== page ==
Neuhaus on Rice (on Jesus)
From Richard John Neuhaus in First Things, a brief but glowing recommendation from someone who is not the easiest audience (after a more neutral approach by Marvin Olasky in World)...
I am not given to reading books with titles such as Interview with the Vampire, The Mummy, The Witching Hour, and The Tale of the Body Thief. In fact, I don’t read them at all. Those are among the titles with which Anne Rice won fame and fortune....
I had heard about her conversion, with its consequent and radical change in her writing. I had not read the first book in her Christ the Lord series, Out of Egypt, and it received a rather cool notice in these pages. [See also: two letters that take the reviewer to task and her response.] Then she sent me the second, The Road to Cana, with such a gracious inscription that I felt obliged to take a look. A couple of hours later, I put it down with a sense of great appreciation.
Christ the Lord: The Road to Cana, to be published this month by Knopf, is a remarkable achievement. From the beginning of the Christian movement, writers have been trying to fill in the details of “the hidden years” of the life of Jesus before he began his public ministry. Thus the fanciful tales contained in the pseudo-gospels of the early centuries. The serious Christian cannot help but wonder what it was really like in the household and workplace of Nazareth. Mel Gibson was delicately attentive to that curiosity in his film The Passion of the Christ. The Spiritual Exercises of Ignatius Loyola include “compositions of place” that entail such exercises of the imagination.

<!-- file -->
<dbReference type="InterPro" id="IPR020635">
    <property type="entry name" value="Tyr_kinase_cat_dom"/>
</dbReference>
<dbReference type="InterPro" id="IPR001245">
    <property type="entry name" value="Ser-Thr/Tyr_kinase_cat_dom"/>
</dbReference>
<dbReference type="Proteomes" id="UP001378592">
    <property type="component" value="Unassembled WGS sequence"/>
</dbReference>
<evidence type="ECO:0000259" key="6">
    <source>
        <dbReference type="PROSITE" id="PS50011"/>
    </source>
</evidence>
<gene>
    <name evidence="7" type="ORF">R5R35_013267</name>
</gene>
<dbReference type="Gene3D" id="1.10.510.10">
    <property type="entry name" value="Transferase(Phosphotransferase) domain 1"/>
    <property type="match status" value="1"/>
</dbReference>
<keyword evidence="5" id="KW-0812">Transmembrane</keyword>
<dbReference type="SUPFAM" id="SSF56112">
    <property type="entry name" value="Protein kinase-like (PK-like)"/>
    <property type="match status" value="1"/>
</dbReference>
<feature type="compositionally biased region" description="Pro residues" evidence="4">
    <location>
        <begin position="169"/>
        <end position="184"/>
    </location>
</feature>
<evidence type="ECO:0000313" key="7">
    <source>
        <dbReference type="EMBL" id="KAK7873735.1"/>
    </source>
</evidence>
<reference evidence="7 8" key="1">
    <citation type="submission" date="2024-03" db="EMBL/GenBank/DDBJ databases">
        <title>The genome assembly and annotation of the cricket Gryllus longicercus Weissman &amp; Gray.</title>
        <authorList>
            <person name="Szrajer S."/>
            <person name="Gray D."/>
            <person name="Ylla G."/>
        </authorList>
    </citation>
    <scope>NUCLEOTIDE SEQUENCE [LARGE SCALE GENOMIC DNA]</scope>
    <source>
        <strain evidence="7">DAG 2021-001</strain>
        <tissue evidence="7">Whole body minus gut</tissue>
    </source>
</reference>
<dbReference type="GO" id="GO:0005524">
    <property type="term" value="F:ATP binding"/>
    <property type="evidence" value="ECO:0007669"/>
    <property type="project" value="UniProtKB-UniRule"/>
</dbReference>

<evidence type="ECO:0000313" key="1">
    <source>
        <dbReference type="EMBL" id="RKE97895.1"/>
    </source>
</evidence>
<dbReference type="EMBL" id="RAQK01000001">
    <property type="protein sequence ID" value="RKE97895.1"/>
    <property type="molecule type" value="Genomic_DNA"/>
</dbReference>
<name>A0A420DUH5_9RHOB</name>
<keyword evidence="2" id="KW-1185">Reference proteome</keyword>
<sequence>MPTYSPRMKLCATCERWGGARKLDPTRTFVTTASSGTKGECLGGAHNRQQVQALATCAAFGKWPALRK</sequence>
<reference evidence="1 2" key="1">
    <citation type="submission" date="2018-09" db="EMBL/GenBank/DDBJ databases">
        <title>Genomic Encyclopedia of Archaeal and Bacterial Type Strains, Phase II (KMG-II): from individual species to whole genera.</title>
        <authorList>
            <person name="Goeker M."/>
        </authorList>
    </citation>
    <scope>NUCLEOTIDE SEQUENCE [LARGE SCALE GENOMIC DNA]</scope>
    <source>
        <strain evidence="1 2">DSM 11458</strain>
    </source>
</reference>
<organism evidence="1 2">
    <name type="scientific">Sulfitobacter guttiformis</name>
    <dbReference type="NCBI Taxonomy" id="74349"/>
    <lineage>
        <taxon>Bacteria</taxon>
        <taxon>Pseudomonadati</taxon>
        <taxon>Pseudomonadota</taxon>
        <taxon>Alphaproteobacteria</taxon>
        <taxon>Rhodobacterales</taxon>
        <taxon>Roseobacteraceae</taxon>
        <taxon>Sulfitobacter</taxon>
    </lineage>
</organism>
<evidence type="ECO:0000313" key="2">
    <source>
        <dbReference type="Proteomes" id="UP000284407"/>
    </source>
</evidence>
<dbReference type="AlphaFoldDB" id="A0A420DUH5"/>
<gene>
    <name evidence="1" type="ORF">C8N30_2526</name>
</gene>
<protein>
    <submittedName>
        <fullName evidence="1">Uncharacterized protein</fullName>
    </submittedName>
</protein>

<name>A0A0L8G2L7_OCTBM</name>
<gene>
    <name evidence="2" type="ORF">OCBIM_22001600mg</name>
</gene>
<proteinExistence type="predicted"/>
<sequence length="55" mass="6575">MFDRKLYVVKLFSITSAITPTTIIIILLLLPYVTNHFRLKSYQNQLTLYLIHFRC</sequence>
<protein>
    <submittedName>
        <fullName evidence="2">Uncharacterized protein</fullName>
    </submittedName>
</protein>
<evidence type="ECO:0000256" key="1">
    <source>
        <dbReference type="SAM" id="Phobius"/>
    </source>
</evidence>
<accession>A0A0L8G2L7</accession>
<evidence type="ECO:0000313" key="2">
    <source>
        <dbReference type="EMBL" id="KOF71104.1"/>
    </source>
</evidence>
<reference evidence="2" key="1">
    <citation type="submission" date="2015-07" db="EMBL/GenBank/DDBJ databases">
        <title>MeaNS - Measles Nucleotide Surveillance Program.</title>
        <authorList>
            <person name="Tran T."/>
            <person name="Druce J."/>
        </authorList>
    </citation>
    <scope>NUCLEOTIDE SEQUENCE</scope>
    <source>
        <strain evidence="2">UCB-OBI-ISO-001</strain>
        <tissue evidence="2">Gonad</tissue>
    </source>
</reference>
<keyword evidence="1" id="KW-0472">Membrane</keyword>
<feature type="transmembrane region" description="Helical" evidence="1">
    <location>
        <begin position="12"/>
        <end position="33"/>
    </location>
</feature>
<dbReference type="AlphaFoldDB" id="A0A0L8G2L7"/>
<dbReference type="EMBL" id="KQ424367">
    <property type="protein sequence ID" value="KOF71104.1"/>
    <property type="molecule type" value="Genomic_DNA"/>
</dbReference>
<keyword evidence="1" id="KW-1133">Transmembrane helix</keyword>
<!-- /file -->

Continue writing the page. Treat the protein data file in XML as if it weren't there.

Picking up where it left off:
Questions about what Jesus was thinking when this or that happened involve mysteries of his divine and human nature. Scholarly tomes have been written about, for instance, his “messianic self-consciousness.” Such imaginative reconstructions can end up in treacly Bible storybooks or in bizarrely muddled fantasies such as Norman Mailer’s The Gospel According to the Son.
Ms. Rice’s The Road to Cana is a rare achievement: an engaging story told within the structure of biblical narrative and theological orthodoxy. Of course, there are those who will say that, if God wanted us to know the details of those hidden years, he would have inspired the gospel writers to tell us. I think they are wrong about that. With our capacity for reason, God gave us curiosity and imagination to be employed to his glory.
That is the employment to which Anne Rice has turned her storytelling talents. She does not claim to know what happened; she is simply saying how it might have been. This is a novel, after all. I do not say that this is great literature; Dostoyevsky need not fear for his preeminence. But The Road to Cana makes more vivid the Word—both the person and the text—and that is no little accomplishment.